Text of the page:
Fire Below (A War of Words) – Abbey (Peacock) Theatre – Review by Frank L.
Until November 18th
Written by Owen McCafferty
This is a companion piece to McCafferty’s hugely successful and award winning play Quietly (2012). It is set in the present almost twenty years after the signing of the Good Friday Agreement and in particular on the eve of the twelfth of July. Tom (Ruairi Conaghan) is sitting, in his garden on a capacious deck at his Belfast home, which has fine views looking out across the city. Immediately below is a newly built estate. Even though it was in the course of construction at the time of the Good Friday Agreement, it is a Protestant estate. He watches the final touches being made to the tribal bonfire as if it was some foreign anthropological ritual of little concern to him. He is joined by his wife, Rosemary (Cara Kelly).They are waiting for their Protestant neighbours Gerry (Frankie McCafferty) and Maggie (Ali White) to join them. They are late. When they arrive Gerry and Rosemary greet each other “as Gaeilge” which Gerry has started to learn. He likes to practise with Rosemary who is fluent. The four of them have suitably middle class conversations about the provenance of the wine they are drinking, its cost, possible alterations to their respective homes, gardens and similar domestic topics. The wine flows and the tongues loosen. Their recently acquired generosity of spirit flags. Long held biases and prejudices begin to assert themselves. They enter an old familiar, thought-to-be- forgotten, ungenerous space.
McCafferty once again has written a sharply honed text which is vibrant throughout. Each of his four characters are three dimensional and entirely credible. If you were scoring the text, as if it were a boxing match, Tom and Rosemary have, on points, the better lines. But all four characters contribute to the social complexities that are alive and well, notwithstanding the Good Friday Agreement. Paula McCafferty’s set of the deck combined with the sultry evening add to the sense of an illusory, comfortable, middle-class ease. The direction of Jimmy Fay also contributed to the sense of social precariousness as an alcohol-encouraged pastiche of an Orange parade subtly indicated. His direction permitted the major change of mood to take place as if it were an inevitable car crash.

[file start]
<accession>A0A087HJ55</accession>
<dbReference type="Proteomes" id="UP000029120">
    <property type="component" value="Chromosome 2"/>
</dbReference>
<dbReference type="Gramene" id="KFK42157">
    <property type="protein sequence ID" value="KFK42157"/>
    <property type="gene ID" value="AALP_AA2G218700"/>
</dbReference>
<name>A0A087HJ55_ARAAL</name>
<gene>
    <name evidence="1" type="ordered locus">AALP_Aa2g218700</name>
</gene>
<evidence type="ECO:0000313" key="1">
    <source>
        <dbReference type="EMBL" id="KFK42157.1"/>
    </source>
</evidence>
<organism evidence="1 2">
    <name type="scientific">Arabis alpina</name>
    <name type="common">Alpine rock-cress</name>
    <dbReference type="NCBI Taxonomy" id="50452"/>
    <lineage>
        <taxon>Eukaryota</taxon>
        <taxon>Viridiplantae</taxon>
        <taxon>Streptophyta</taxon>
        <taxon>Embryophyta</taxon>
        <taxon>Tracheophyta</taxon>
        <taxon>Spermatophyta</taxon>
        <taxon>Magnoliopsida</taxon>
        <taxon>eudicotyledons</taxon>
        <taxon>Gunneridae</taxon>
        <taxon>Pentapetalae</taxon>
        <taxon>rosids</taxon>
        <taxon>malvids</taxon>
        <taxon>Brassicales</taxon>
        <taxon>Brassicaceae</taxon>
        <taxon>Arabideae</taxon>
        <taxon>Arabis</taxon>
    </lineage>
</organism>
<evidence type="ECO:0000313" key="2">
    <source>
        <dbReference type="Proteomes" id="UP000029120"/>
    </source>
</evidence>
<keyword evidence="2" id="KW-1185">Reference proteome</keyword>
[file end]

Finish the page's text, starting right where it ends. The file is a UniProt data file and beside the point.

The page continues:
As Fire Below describes the here and now it was always going to be tricky for McCafferty to conclude the piece. The current machinations of the politicians in the real word only magnify that difficulty. Given those circumstancces, an enigmatic ending might serve Fire Below better. That reservation aside this is a play well worth seeing.
Tom: Ruairi Conaghan
Rosemary: Cara Kelly
Gerry: Frankie McCafferty
Maggie: Ali White
Writer: Owen McCafferty
Director: Jimmy Fay
Assistant Director: Emily Foran
Set Design: Paula McCafferty
Costume Design: Una Hickey
Music & Sound Design: Conor Mitchell
Lighting Design: Sinéad McKenna
Production Manager: Cliff Barragry
Stage Manager: Anne Kyle